Grand Rapids fired up for another Griffins playoff run

Ted Kulfan
The Detroit News
The Grand Rapids Griffins begin defense of their Calder Cup championship on Saturday.

Grand Rapids – You sense the excitement and anticipation growing around bustling downtown Grand Rapids as the AHL playoffs begin.

Griffins banners, pennants, posters and jerseys are sprouting all over. Everyone wants to see the Griffins repeat as Calder Cup champions.

“It was such a fun time,” said Katy Mikelewski of East Grand Rapids. She was wearing a Griffins jersey while walking near Van Andel Arena with her friends.

Mikelewski was talking about the Griffins’ successful championship run last spring and the excitement it generated around Grand Rapids.

“We went to a few games, and it was so exciting,” Mikelewski said. “We’re all hoping they can win it again.”

Hockey season ended around Detroit several weeks ago. In a sense, though, it’s just starting in the western part of the state.

The Griffins, the Red Wings’ AHL minor-league affiliate, are beginning defense of the Calder Cup – they also won the Cup in 2013 – Saturday in Manitoba in Game 1 of the best-of-five first-round series.

More: Weight and see: Wings’ prospect Hronek on climb after beefing up

The first two games are in Winnipeg, before the series shifts to Van Andel Arena Wednesday for Game 3.

For what was an already great hockey market, last season’s championship run only solidified the Griffins’ standing in west Michigan and made the postseason party time around Van Andel Arena.

The weather helped, too.

“It was 80 degrees; this year’s there’s snow (outside),” defenseman Joe Hicketts said earlier this week.

But excitement over the possibility of another long playoff run trumps any kind of weather.

“We felt that fan support,” said Hickett, a Griffins defenseman who was promoted to the Red Wings late in the season. “Whether it was the banners on restaurant walls or being recognized around town, this is a city that really supports its hockey, just like Detroit.”

The Griffins are owned by Dan DeVos and David Van Andel, whose fathers started Ada-based Amway Corp., and are from two of the most influential families in west Michigan.

The Griffins began play in the now-extinct International Hockey League in 1999, instantly filling a void for pro sports in the region.

In 2002, the Griffins and Red Wings signed an affiliation agreement that has become the perfect marriage for both sides.

The Griffins have made the playoffs seven consecutive years, providing a great atmosphere for Red Wings’ draft picks to develop.

Several Griffins players believe Grand Rapids is the best AHL city. The Griffins averaged just under 8,000 fans (7,960) per game this season (Van Andel Arena seats 10,834), ranking sixth in the 30-team league.

Van Andel Arena, which opened in 1996, is generally credited with being the spark that triggered a remarkable construction boom around downtown Grand Rapids.

Crowds in the last two rounds of last year’s playoffs were near sellouts, and the area around Van Andel Arena was abuzz with fans spilling out of restaurants and bars.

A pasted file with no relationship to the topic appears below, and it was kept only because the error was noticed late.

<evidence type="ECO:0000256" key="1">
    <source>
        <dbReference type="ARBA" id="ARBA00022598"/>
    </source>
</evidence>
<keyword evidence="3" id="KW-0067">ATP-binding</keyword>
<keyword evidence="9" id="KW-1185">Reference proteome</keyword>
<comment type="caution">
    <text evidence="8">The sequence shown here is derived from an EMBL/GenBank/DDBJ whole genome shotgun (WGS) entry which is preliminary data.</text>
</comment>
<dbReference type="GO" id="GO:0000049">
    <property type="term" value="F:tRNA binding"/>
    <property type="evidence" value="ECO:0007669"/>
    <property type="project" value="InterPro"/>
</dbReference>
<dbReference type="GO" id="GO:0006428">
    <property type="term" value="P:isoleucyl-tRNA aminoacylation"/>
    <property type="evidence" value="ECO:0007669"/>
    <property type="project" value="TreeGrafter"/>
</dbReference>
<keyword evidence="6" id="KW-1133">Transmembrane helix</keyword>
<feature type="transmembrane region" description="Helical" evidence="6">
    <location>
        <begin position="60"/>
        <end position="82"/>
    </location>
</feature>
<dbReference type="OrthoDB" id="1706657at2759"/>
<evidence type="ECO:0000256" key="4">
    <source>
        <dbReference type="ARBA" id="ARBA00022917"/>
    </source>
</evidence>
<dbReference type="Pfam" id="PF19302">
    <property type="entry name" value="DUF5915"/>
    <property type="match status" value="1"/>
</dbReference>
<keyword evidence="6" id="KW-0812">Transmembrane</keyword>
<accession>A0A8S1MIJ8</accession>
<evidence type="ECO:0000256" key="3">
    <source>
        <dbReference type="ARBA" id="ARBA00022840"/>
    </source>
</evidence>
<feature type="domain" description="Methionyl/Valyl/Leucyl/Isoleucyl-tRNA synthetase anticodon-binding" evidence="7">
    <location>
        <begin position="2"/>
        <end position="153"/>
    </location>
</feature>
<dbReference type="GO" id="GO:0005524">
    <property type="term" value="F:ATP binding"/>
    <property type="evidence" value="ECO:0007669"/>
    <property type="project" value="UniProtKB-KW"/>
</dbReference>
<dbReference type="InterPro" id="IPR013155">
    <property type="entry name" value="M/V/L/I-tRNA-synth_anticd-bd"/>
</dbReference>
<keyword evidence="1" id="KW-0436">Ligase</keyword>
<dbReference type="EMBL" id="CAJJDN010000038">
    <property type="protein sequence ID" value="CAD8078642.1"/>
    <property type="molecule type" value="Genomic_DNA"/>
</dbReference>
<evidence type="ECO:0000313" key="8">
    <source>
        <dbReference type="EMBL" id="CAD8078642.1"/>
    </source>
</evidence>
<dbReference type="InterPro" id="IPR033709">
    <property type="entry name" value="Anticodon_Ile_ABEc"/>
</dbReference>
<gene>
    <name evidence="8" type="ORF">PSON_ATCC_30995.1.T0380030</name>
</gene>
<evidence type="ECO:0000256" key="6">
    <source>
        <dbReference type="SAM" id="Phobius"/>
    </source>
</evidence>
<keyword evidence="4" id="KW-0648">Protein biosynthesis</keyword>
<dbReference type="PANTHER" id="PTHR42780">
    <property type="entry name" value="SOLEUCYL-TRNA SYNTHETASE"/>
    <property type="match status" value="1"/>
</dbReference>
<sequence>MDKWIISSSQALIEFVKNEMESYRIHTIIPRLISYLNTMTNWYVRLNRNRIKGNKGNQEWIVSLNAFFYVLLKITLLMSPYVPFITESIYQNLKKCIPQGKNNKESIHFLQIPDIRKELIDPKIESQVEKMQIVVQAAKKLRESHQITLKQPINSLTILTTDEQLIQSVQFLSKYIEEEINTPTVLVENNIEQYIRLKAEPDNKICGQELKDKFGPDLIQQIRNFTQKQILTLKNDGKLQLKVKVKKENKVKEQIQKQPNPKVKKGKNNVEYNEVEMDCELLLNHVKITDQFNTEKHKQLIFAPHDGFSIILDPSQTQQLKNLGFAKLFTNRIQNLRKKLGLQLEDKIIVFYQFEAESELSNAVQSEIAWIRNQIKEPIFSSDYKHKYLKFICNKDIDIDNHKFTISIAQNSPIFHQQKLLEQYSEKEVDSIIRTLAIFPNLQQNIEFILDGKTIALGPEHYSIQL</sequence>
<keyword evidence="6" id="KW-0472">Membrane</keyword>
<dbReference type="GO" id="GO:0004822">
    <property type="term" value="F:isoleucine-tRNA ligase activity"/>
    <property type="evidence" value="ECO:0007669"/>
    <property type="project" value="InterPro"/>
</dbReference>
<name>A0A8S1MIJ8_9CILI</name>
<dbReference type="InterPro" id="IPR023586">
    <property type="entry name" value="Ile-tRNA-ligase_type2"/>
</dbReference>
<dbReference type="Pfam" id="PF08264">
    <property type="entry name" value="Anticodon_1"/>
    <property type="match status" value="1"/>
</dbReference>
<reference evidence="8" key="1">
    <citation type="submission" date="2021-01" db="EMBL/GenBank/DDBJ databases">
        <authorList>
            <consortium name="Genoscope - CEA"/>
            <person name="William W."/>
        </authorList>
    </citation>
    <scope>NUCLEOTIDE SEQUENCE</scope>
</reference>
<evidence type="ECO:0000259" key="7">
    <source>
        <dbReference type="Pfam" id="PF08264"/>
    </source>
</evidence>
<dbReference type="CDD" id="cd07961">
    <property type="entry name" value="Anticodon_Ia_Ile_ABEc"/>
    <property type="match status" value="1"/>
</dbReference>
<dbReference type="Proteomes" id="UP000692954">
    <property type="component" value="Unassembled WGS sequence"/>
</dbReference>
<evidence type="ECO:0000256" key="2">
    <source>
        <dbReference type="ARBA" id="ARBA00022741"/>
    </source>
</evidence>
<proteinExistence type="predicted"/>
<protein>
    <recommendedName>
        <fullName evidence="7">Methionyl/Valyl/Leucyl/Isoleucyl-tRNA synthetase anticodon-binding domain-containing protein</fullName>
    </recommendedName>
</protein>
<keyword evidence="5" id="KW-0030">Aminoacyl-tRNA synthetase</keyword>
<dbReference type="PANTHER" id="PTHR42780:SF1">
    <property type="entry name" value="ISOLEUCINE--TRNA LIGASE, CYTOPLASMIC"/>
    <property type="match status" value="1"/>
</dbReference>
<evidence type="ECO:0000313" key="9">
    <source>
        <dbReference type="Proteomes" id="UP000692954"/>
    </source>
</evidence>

Joe Hicketts

Griffins coach Todd Nelson said his wife and friends arrived for games last spring before 5 p.m., visiting some hot spots before entering the arena for 7 p.m. starts.

“People make an evening out of it,” Nelson said.

A former player with the Griffins, Nelson has long seen the passion west Michigan has for pro hockey – and specifically the Griffins.

“Fans around here have been here for us many, many years,” Nelson said. “It was real exciting last year to be part of something special, and to win it at home and see the support we had throughout the city, it was incredible.”

Nelson does see an extra layer of excitement around the rink this time of year from the fans in the seats.

“Playoff time is a special time of year, not only for the players, but the fans get excited because the games mean so much,” Nelson said. “It’s more exciting and intense, and the people of Grand Rapids are pretty educated toward the game. They know the game and they want to come to a game that’s hard-working, physical, intense and exciting.

“Our fans have been very good to us and hopefully we can repay them with a long playoff run.”


Evgeny Svechnikov, F – Coming on strong the second half of this season, including getting a taste of the NHL with the Red Wings, Svechnikov seems primed to have a big playoff season, taking over a role Tyler Bertuzzi had in recent seasons. Svechnikov is confident, healthy and wants to be a leader.

Joe Hicketts, D – He impressed in a short audition with the Red Wings, and should be a leader in a position of strength for the Griffins. Hicketts has plenty of experience in world junior tournaments, last season’s Calder Cup run, and thrives in these situations.

Filip Hronek, D – After a spectacular regular season, how will the 20-year-old defenseman handle the pressure of the playoffs?

Ben Street, F – The Griffins’ leading scorer (65 points) need to keep producing offense on a team that isn’t as offensively deep as it was last year.

Jared Coreau, G – Coreau was the starting goaltender through last season’s playoff run, but coach Todd Nelson isn’t saying whether Coreau or Tom McCollum is starting Game 1 in Manitoba.



Grand Rapids Griffins vs. Manitoba Moose

Saturday: at Manitoba, 3 p.m.

Sunday: at Manitoba, 3 p.m.

Wednesday: at Grand Rapids, 7 p.m.

x-Thursday: at Grand Rapids, 7 p.m.

x-Monday, April 30: at Grand Rapids, 7 p.m.

x-If necessary